Even though WordPress is pretty versatile, easily customizable, and fairly extensible, some of the projects I’ve been involved in lately require more than WordPress, and I’ve been looking at:
- Mailing lists
- Other CMS systems such as Mambo and Joomla
and generally trying to extend my capabilities without too steep a learning curve to make it worthwhile.
Every time I adventure out I come back chastened at how little I really know about how to use the tools available, and what this marvelous collective brain that we call the Internet has wrought. Mostly, I decide it’s just too complex, and easier to stick with what I know, but over the winter holidays this year I’ve decided to give it a push, and figure out at least the first two items, wikis and mailing lists. This post is designed to record my early learnings in these two fields.
Fantastico, the “autoinstaller” that comes with many self-serve hosting accounts these days, will install TikiWiki and PHPwiki with one click, but I’ve found them less than intuitive to get going with. TikiWiki, which seems the more user-friendly of the two, is described as:
TikiWiki is designed to be an international, clean and extensible Content Management System and Groupware that can be used to create all sorts of web applications, sites, portals, intranets and extranets. TikiWiki also works great as a web-based collaboration tool. TikiWiki has a lot of native options and sections that you can enable/disable as you need them.
Installing either of these systems is dead easy. The problem is then finding a step-by-step guide to setting them up and using them. The best I’ve seen so far is Jack Wallen’s description at TechRepublic.com. (Of course, every time I find something like this, I get distracted by something else on the page. The first thing I noticed was that TechRepublic.com was not actually the URL of the web site – it was TechRepublic.com.com. This meant that the actually site was www.com.com, and that turns out to be an alias for cnet.com, which runs news headlines at the top of the page, and the one that just happened to be there was “Can 365 Nights Of Sex Bolster A Marriage?” Needless to say, I had to check this out before returning to the task at hand.)
Anyway, as Jack describes it, “I’ve covered a lot of CMS systems, but none of those systems had me as wide-eyed as TikiWiki. Why? This system has a plethora of options and tools. There is so much here that, upon installation, I wasn’t exactly sure where to start first. It’s almost too much, but not too much to be useful. You’ll probably never use 100 percent of TikiWiki’s offerings; just choosing the features you’ll stick with will take you a while.”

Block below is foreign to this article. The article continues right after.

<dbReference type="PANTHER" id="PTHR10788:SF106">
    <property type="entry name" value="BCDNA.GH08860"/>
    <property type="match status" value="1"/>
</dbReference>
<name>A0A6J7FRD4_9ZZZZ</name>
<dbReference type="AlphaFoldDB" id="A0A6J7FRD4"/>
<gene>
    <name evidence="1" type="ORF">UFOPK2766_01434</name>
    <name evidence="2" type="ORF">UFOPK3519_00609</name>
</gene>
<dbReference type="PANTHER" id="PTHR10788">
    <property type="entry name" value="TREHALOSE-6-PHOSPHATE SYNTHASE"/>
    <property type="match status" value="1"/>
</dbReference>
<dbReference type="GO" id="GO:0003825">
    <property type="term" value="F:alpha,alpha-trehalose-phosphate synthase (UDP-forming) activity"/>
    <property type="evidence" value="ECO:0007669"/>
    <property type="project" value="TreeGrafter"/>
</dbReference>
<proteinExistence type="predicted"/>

He goes on to add,
“What is TikiWiki, really? As you can infer from the name, it’s a wiki: a collaborative bit of technology used to gather information, or an open source dictionary, if you will. Visitors (those with permissions, at least) can add, remove, and edit content as they see fit. Wikipedia is probably the most popular wiki. However, albeit enormous in scope, Wikipedia is limited to what it does for the public.
“TikiWiki takes the wiki one giant step further: TikiWiki has a feature set that looks like it belongs to a large-scale system.”
So maybe it’s not so surprising that I’m a bit lost trying to set it up. The problem is not installation, since Fantastico handles all that, it’s getting started. So I pretty much skipped over the section on installation, and went right to the part on administration:
Naturally, the next step is to log in as the administrator to start administering the system. If you remember back to the installation process, an administrator account was never set up. Once again, never fear — the TikiWiki team has this covered. To log in as the administrator, use the username admin and the password admin. To make matters safe, the first thing you will be required to do is change the administrator password. You won’t have a choice in this case.